The Torah commands that all Israelite farmers are required to offer the first ripe fruit of their harvest to God. This presupposes that the larger harvest of the crops is not yet ripe. The metaphor illustrates that the resurrection of the Messiah was a first fruits or a foretaste of the resurrection and when the rest of the harvest of humanity is “ripe,” the great resurrection of the dead will come. This happens in the Messianic Era.

We have arrived at the third and final clue:

Clue 3: Jesus’ resurrection is the first fruits of the final resurrection.

In other words, by the Messiah dying and then being resurrected, he was proving that all of the older prophesies about a great resurrection of the dead in the Messianic Age were valid, accurate, and will indeed occur.

What Did I Learn?

The major point I learned was how the purpose of the resurrection of Messiah was framed by Toby and Aaron. Basically, it was a theological and probably a legal proof to all of the Jewish people of that day that indeed there would be a great resurrection in the future age.

Today’s Orthodox Jews believe in that resurrection, but I’m not sure that all religious Jews everywhere do. All Christians believe not only in the resurrection of Jesus, but in the resurrection of all the dead, who will then be judged.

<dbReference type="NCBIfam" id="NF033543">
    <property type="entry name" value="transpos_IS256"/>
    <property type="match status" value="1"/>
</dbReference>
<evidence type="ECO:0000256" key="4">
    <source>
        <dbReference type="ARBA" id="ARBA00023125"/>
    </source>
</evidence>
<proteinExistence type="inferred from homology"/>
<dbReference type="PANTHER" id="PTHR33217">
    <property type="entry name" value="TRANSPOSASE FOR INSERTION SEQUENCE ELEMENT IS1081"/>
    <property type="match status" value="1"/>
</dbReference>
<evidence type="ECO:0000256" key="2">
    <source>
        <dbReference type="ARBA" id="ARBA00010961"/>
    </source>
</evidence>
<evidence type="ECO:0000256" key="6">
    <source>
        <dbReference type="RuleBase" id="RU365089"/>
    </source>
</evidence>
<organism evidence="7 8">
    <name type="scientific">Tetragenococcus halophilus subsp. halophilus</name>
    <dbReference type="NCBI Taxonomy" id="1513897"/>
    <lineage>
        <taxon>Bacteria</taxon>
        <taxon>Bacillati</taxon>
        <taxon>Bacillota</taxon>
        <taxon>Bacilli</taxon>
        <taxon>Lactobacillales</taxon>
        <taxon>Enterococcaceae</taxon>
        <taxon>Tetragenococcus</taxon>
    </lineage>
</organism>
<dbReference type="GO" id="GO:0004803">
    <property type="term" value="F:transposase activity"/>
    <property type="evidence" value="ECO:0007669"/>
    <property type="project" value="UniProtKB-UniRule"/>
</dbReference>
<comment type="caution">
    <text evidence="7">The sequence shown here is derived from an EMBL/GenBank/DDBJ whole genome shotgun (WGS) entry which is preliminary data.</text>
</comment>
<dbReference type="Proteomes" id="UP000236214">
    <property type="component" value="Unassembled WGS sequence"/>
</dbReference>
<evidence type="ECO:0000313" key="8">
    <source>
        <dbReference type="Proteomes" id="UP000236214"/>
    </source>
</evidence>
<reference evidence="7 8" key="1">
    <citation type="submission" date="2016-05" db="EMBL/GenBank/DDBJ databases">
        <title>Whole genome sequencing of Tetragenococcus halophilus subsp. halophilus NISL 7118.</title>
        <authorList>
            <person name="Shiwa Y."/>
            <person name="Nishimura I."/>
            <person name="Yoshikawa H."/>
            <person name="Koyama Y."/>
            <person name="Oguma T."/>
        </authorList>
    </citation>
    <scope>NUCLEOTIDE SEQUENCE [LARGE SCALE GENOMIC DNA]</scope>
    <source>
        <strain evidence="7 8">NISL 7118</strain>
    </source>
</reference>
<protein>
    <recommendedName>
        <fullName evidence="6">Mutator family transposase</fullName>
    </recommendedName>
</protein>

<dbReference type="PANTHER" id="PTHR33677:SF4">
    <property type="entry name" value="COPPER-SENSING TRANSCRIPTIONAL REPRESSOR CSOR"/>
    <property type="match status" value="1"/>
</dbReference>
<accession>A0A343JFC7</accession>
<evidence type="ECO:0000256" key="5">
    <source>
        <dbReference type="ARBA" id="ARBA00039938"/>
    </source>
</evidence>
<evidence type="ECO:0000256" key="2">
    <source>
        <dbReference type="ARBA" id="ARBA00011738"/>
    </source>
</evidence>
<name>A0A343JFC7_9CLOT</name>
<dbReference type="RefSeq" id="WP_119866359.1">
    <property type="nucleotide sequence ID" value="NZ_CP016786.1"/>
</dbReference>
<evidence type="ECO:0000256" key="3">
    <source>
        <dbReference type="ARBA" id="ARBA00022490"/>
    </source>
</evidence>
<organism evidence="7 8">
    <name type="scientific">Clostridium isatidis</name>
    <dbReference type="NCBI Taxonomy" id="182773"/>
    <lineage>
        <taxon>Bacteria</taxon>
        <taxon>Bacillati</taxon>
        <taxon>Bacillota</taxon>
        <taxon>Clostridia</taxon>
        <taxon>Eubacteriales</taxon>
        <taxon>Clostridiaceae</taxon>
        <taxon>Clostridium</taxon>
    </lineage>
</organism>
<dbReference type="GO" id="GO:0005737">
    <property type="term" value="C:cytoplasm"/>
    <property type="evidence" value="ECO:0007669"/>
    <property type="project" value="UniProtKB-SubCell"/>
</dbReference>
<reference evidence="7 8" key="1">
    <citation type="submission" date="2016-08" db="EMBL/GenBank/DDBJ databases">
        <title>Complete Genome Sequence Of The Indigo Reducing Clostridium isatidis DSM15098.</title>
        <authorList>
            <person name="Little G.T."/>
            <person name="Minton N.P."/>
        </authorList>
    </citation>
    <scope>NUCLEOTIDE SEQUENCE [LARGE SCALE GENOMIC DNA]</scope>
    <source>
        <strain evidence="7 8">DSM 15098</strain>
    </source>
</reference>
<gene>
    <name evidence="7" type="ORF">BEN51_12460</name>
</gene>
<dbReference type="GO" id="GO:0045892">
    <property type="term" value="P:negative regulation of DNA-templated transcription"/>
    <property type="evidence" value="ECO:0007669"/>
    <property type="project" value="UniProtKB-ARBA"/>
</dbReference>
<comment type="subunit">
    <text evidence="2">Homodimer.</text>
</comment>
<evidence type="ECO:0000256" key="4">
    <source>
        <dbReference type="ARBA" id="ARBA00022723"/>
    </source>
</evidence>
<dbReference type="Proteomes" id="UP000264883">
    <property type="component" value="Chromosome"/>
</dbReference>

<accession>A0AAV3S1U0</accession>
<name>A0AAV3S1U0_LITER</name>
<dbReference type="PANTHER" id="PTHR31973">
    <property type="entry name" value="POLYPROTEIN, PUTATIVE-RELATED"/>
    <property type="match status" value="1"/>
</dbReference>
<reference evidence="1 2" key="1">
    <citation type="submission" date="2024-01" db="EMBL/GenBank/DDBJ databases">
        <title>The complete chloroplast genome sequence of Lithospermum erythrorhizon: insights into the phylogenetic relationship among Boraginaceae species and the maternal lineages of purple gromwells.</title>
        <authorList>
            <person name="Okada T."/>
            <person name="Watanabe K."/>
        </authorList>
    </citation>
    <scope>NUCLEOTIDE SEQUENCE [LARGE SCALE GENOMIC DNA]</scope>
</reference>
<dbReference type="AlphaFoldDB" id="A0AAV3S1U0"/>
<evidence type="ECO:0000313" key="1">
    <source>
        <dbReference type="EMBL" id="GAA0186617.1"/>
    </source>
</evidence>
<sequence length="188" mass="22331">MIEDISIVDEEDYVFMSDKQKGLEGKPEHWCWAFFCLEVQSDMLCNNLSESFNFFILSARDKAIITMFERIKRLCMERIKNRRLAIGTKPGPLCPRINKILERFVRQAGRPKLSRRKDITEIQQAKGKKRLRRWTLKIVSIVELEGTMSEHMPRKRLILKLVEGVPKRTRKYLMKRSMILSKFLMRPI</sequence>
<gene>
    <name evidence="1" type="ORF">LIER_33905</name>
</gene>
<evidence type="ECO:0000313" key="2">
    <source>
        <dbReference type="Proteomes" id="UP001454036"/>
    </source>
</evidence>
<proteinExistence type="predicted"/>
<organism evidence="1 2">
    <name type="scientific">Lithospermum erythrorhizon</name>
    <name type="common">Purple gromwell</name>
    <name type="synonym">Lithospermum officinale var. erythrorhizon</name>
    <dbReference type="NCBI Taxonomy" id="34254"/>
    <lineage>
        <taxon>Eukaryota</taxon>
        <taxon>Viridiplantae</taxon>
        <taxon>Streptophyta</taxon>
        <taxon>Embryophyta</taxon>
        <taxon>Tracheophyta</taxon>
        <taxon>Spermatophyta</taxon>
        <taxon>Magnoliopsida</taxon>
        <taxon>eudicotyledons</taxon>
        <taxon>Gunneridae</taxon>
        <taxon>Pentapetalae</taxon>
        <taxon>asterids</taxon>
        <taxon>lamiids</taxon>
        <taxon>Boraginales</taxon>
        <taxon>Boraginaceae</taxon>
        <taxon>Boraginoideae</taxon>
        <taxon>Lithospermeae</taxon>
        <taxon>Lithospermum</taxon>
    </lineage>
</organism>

I don’t struggle with these concepts, but the great struggle today for non-believing Jews, just as it probably was among many of the Jewish people in the day of the apostles, was whether or not the Messiah had to die and then rise. While the focus of this episode was on the resurrection, to get a Jewish person to this point, you first have to get them past the death of Jesus, which wasn’t touched upon in this show.

I’ve tried to write to this issue using Jewish and Christian sources in blog posts such as The Death of the Tzaddik and The Sacrifice at Golgotha.

Jews, like Christians (and just about everyone else), find the idea of making a human sacrifice to God abhorrent, and from a traditional Jewish perspective, the death of Jesus to pay for our sins looks like a human sacrifice. Christians don’t consider this an issue in our faith, but from an outsider’s point of view, it’s a huge stumbling block.

tallit_templeThere are some aspects of Jewish faith that support the idea of the death of a great tzaddik or righteous one atoning for the sins of others, up to and including the sins of an entire generation of Jews. When we people of Yeshua faith attempt to cite those sources, we are sometimes accused of misreading the ancient Jewish sages for our own ends. I can see how some Jewish people would get that impression but this also illustrates that it is Jewish to believe a human death can atone for others, therefore, it’s not completely outrageous to believe that the Messiah’s death, the death of the greatest of all tzaddikim, could atone, not just for the sins of a single generation, but for the sins of all generations across time.